Sharing the harvest : a qualitative study of farmers' market managers' and vendors' social motivations to accept food entitlement program coupons

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Roddy, Morgan R.
Kraus, Rachel M.
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Thesis (M.A.)
Department of Sociology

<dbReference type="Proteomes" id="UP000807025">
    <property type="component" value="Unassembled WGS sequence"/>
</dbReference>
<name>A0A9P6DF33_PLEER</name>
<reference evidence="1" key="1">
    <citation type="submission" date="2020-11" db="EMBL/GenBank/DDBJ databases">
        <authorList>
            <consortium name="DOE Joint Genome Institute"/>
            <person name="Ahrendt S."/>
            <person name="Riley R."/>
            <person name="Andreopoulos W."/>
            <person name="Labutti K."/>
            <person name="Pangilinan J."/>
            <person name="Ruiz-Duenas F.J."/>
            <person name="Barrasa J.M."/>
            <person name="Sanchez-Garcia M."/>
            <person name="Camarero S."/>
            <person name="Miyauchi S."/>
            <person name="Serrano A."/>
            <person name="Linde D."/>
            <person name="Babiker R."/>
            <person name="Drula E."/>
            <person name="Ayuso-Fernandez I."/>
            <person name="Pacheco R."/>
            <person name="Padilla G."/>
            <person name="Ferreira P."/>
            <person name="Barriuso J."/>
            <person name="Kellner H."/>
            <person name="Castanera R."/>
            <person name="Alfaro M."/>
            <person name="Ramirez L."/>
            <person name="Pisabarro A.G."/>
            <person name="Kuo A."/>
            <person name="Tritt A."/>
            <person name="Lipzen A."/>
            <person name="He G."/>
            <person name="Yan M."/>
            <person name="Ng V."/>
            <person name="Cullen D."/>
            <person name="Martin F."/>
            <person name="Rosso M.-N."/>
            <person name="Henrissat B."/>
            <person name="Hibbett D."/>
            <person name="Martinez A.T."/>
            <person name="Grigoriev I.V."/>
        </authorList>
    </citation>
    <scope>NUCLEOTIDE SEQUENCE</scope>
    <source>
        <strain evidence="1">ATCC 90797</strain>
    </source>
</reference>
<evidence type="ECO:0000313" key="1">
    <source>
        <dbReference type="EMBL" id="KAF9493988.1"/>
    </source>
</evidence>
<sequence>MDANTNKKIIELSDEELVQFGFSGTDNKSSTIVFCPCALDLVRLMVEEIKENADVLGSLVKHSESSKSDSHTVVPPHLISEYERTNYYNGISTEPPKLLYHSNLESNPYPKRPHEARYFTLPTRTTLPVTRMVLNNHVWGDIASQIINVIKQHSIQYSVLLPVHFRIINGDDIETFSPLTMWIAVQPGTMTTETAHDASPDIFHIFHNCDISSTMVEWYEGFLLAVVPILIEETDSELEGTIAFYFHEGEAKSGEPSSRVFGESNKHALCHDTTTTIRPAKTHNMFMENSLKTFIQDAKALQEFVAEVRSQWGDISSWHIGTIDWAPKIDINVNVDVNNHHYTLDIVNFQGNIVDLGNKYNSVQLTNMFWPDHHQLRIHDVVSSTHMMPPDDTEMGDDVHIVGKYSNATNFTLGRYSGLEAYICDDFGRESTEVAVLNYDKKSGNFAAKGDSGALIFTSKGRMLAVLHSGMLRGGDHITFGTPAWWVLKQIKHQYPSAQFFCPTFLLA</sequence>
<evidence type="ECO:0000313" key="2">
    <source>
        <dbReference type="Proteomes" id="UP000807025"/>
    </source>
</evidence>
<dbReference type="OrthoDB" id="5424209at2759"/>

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Farmers’ markets are venues that can reflect the activity and composition of the hosting community. Within certain guidelines, WIC, FMNP, and SNAP can be utilized at participating farmers’ markets. My study examines how farmers’ markets managers and vendors decide whether to accept food entitlement program coupons, especially comparing the decision-making process between participating and non-participating markets. The influence of community ties and addressing local hunger needs in the decision-making process and the level of cooperation in making that decision are also investigated. Fourteen semi-structured interviews with managers and vendors of eight Midwestern farmers’ markets were conducted. Findings indicate that farmers’ markets with goals to improve local food security and that are collaborative and seek to build consensus, knowledgeable about food entitlement programs while also holding them in positive regard, and exhibit strong interpersonal relationships between market actors and community residents display greater tendencies to accept food entitlement program coupons.